‘We are with you’: Netanyahu offers to help Iranians overcome water crisis in apparent PR stunt
Israeli Prime Minister Benjamin Netanyahu has suddenly vowed to help the Iranian people combat drought by creating a website in Farsi on Tel Aviv’s know-how. It did not stop him from verbally attacking Tehran once again, though.
In a video address published on his official YouTube channel, Netanyahu announced that Israel has created a special website in Farsi dedicated to projects related to water resources management, water conservation and other issues such as irrigation for the Iranians to learn from it.
Israel’s prime minister openly boasted that his country developed “cutting-edge technologies” in the field, and it “recycles nearly 90 percent of its waste water.” Known for his taste for theatrical gestures, Netanyahu pointedly took his time to fill a glass of water and drink it in a display aimed at showing that his country faces no shortage of water.
The Israeli leader also went to great lengths to word-paint the alleged plight of the Iranian people, who, according to him, suffer from at least “some levels of drought,” and thus allegedly desperately need Israel’s help.
“Millions of Iranian children are suffering from mismanagement and incompetence,” he claimed. Netanyahu also cited Iran’s Vice President and Head of Department of Environment Isa Kalantari, who indeed warned, as early as in 2015, that up to 50 million of Iranians could be forced to leave their homes due to environmental problems.
He then went on to promote Israel’s unexpected humanitarian initiative by saying that it would help to “save countless Iranian lives.” However, even this seemingly conciliatory gesture could not go without the usual anti-Iranian rhetoric, which is usually so eagerly employed by Israeli officials. Netanyahu actually started his speech by attacking the Iranian government right away, branding it “a cruel and tyrannical regime” that denies its own people vital water. Israel, according to Netanyahu, “stands with people of Iran,” who “should not face such a cruel regime alone.”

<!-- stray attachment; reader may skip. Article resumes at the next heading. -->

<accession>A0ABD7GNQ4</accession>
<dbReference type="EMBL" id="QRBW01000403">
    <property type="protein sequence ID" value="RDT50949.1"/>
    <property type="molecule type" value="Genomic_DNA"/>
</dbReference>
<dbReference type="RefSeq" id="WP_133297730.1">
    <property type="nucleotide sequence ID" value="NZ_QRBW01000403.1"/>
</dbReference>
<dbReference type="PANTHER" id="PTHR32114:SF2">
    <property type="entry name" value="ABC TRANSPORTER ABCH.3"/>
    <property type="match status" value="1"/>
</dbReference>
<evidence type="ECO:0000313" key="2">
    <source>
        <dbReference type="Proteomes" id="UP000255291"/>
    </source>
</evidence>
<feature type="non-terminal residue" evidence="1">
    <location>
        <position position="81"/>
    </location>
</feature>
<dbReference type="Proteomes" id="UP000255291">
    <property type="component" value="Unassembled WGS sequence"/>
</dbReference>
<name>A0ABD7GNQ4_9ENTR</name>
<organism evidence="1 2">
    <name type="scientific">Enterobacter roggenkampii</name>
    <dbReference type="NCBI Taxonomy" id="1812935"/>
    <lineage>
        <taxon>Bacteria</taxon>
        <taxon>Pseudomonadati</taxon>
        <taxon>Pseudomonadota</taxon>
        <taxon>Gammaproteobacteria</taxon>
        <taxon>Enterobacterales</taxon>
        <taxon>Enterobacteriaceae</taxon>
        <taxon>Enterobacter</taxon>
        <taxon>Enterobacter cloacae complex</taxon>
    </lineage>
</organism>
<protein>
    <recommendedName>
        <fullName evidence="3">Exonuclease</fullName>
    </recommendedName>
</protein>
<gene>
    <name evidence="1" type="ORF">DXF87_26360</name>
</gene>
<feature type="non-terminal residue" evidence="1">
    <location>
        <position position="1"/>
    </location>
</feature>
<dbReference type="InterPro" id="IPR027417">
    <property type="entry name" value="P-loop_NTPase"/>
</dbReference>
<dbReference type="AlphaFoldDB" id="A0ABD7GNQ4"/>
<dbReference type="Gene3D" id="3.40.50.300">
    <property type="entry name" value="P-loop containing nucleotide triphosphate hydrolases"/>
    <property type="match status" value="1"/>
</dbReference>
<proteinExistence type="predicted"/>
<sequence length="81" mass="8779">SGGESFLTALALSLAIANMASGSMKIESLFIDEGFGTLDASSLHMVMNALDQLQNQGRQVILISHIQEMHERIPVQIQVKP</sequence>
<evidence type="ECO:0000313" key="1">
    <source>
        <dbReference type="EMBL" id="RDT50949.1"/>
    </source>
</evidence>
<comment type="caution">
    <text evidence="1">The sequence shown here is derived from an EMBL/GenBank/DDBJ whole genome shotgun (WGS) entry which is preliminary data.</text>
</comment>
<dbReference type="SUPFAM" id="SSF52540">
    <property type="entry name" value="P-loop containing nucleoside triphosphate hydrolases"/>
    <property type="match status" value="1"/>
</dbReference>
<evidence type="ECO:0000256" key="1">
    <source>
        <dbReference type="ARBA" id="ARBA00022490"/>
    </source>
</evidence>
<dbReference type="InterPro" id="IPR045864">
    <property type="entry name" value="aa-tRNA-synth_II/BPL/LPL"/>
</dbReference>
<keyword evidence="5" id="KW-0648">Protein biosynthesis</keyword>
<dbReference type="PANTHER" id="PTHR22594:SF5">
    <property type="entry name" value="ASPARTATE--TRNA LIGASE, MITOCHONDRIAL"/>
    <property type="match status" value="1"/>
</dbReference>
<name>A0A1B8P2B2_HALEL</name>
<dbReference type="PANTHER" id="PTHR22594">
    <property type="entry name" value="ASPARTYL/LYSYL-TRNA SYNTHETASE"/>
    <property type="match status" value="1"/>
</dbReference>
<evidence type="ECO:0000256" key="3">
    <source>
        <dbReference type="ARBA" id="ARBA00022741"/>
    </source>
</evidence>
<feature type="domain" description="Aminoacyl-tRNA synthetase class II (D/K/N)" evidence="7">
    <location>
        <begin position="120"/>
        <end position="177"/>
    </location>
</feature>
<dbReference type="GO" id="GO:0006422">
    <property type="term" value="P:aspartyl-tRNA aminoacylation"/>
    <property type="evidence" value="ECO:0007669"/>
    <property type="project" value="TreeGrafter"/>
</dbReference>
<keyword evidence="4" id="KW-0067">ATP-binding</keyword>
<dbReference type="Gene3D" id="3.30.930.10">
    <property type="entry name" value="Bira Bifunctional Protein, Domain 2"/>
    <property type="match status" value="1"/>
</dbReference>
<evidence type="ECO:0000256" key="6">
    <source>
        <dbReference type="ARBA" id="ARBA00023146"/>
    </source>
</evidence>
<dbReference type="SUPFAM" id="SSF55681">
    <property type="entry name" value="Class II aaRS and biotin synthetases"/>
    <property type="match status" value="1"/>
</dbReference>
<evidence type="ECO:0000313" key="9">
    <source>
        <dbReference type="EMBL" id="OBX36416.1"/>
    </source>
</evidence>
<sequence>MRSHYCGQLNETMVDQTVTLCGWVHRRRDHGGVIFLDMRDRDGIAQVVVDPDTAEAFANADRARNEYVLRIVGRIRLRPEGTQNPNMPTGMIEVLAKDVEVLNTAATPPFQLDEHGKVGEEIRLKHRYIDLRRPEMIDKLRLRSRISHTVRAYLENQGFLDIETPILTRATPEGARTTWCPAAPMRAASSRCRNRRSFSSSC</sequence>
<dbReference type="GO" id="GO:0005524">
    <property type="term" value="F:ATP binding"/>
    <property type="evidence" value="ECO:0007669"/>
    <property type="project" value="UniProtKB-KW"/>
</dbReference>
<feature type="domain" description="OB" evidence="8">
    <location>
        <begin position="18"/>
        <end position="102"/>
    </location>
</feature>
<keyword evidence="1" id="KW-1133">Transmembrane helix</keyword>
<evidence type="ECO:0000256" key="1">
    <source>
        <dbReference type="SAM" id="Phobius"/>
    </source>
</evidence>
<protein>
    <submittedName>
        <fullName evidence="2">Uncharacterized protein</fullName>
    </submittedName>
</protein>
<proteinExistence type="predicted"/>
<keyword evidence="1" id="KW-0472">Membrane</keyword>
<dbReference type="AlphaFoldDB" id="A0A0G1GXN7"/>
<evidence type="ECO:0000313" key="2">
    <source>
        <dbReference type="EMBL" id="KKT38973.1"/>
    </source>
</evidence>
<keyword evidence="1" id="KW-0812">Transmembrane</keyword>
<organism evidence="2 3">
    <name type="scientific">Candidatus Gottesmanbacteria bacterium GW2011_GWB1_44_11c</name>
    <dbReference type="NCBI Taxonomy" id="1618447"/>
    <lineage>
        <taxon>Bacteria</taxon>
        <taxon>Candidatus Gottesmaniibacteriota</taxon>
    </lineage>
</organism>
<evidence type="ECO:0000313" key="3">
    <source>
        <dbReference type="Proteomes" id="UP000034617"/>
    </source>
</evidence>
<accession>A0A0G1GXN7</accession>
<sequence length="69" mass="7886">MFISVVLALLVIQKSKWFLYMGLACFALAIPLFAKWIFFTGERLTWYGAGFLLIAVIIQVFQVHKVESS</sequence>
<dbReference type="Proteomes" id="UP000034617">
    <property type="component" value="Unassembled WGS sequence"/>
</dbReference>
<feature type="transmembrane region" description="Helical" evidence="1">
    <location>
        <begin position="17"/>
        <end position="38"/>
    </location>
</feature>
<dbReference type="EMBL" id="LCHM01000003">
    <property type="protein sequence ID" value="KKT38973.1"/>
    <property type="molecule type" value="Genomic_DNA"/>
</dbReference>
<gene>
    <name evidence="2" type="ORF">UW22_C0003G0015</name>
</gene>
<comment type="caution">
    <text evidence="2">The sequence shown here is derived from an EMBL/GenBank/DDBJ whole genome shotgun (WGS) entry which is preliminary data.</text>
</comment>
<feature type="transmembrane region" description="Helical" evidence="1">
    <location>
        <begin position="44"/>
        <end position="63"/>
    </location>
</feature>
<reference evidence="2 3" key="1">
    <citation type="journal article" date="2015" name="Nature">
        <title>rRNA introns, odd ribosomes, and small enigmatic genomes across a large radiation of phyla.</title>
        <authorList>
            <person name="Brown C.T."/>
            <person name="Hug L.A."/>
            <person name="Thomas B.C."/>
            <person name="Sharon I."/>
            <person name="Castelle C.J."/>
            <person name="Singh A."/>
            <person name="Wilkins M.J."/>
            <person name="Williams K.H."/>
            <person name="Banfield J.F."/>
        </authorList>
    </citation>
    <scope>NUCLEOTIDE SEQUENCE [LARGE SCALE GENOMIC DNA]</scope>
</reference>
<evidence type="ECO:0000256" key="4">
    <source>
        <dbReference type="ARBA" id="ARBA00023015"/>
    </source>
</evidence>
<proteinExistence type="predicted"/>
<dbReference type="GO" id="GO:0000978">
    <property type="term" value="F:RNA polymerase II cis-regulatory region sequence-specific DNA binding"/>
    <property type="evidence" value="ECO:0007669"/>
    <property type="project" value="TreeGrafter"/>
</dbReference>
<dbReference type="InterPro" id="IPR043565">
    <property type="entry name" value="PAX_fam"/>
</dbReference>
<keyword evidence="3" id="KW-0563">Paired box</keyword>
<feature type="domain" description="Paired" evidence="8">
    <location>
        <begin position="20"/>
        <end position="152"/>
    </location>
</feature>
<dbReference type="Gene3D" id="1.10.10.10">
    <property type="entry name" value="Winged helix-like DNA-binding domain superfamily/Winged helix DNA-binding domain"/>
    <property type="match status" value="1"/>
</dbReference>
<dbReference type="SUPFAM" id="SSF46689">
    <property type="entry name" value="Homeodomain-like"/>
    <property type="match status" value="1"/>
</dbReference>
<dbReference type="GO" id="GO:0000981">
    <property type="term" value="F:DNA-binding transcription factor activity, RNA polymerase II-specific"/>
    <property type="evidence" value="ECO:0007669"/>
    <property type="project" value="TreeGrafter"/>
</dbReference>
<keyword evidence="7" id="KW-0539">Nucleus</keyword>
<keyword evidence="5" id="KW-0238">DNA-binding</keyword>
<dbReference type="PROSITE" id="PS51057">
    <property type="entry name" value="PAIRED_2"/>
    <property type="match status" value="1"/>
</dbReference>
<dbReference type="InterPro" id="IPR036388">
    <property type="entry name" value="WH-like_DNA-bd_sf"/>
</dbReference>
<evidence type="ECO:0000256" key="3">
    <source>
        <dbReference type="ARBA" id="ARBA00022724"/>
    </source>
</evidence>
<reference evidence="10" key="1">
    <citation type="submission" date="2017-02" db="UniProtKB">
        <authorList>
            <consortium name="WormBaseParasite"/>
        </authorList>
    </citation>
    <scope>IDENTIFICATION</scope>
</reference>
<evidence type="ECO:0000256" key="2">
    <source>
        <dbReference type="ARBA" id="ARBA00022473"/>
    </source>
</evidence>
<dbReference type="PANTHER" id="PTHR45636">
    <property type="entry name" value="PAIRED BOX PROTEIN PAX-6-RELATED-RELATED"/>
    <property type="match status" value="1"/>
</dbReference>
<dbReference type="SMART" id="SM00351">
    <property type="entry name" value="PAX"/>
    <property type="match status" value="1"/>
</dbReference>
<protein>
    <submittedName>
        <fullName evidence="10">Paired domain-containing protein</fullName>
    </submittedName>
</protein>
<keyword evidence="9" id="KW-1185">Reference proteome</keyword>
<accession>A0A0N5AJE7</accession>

The promoted website is actually a section at the official site of the Israeli Foreign Ministry, which indeed features some articles on water management and agriculture in Farsi. Notably, the webpage eagerly encourages Iranians to read about the new Israeli water management and follow the news about it on Telegram – an instant messaging service that was actually banned in Iran as early as a month ago. Iranian authorities argued that the app has become a “safe haven” for terrorists.
The video, featuring a “generous” offer to Iranians and claims about Israel’s vast experience in overcoming water crises, was published on YouTube on Sunday. On the same day, Netanyahu actually told his own government that Israel does face some water shortage problems. "Today, the Cabinet will approve an urgent plan to deal with the drought problem,” Netanyahu said during a weekly cabinet meeting, Arutz Sheva, an Israeli media outlet, reported.
The sudden ‘humanitarian initiative’ seems to be even more controversial at a time when Israel clearly pays no attention to the water shortage in the Gaza Strip, for example. Numerous media reports, including the ones published by Israeli media, warned that nearly all the drinking water sources in Gaza are contaminated, and the water crisis is worsening.
The United Nations Children's Fund (UNICEF) warned as early as in 2017 that “Gaza children face acute water and sanitation crisis.” However, all these facts never prompted Tel Aviv to address this issue in the area, which is actually de-facto sill blocked by Israel.